Venus is Earth’s nearest neighbor, and at one time even looked similar to it in size and rocky composition.
But it’s a whole different kind of similarity that’s generating buzz in the scientific community: the possibility of life.
A group of scientists discovered evidence of phosphine, a molecule made of phosphorous and hydrogen, in Venus’ clouds. It’s an unlikely sign of life on a planet known for extreme temperatures.
“A lot of us in my field are motivated by understanding if there is life elsewhere in the universe so this is exciting that it could be so nearby,” said University Of Chicago astrochemist Dr. Jennifer Bergner.
Bergner said around 60 or 80 kilometers above the surface of Venus, the clouds are home to a temperate climate and Earth-like pressure.
“This is the sweet spot where it’s way too hot close to the surface and way too cold higher up, but in this region you could have conditions suitable to life,” Bergner said.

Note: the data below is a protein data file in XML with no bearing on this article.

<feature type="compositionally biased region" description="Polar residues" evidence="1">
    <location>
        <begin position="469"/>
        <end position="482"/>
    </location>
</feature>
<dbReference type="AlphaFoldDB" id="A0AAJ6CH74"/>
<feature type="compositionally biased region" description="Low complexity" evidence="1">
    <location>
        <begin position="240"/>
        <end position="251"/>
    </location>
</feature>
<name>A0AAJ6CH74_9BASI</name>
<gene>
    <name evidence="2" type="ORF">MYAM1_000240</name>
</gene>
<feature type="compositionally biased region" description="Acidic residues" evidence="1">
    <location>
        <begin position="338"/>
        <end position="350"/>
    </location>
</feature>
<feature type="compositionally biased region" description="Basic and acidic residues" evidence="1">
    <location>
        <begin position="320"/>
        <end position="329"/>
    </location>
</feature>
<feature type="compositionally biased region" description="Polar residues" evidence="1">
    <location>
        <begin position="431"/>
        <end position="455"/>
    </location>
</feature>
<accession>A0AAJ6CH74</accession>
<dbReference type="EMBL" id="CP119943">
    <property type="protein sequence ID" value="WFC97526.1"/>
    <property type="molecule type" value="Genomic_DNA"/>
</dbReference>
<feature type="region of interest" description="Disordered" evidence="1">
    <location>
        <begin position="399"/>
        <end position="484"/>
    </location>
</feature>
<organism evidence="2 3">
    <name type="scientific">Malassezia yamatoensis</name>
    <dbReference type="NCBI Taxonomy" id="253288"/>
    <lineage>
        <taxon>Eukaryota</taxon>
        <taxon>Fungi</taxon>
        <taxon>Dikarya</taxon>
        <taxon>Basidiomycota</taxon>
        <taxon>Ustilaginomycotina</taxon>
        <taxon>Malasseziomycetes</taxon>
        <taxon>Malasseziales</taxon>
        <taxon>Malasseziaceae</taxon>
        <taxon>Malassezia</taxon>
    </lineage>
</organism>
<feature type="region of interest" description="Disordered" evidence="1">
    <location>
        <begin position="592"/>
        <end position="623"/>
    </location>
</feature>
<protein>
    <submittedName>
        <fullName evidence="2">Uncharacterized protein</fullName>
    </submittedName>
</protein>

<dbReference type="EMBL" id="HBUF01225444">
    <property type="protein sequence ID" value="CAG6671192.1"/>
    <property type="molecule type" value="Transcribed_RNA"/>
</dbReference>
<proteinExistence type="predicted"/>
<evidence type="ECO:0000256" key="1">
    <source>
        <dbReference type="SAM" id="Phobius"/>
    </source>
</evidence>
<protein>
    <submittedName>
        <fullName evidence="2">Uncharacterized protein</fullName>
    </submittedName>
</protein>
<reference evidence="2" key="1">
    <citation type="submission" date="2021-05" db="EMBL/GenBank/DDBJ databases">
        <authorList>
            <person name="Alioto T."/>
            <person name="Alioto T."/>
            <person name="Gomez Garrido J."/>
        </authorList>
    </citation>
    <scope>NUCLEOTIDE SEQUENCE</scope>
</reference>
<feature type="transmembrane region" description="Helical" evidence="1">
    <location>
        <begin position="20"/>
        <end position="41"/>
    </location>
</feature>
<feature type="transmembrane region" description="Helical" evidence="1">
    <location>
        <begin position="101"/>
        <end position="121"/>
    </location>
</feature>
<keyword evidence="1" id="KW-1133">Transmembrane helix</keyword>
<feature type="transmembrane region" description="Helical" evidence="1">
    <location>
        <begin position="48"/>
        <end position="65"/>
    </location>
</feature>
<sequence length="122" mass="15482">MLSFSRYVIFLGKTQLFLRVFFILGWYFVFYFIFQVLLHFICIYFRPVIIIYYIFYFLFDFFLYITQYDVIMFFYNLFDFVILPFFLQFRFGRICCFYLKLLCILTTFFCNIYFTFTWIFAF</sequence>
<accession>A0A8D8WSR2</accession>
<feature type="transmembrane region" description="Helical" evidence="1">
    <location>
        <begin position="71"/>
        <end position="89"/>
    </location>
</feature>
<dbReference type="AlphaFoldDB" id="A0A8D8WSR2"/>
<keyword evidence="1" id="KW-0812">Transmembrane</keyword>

Researchers used two powerful telescopes – one in Hawaii and one in Chile – to make their observations. On Earth, you’ll find phosphine in only a few select spots, including the intestines of badgers.
“It would look really different from what we think of as trees and plants here on Earth, it would be this cloud-based microbial life,” Bergner said.
So, what does the discovery mean for humankind? Bergner is excited but cautious.
“I’m definitely holding out to see if other evidence falls into place, but if it is detected and it is life it would be ground-breaking,” Bergner said. “Even if it’s not life, it still teachers us something about the exotic chemistry that happens in Venus.”
NASA has two possible missions to Venus already in the works as part of its discovery program. Ultimately, scientists hope to collect samples from the planet’s atmosphere for further study.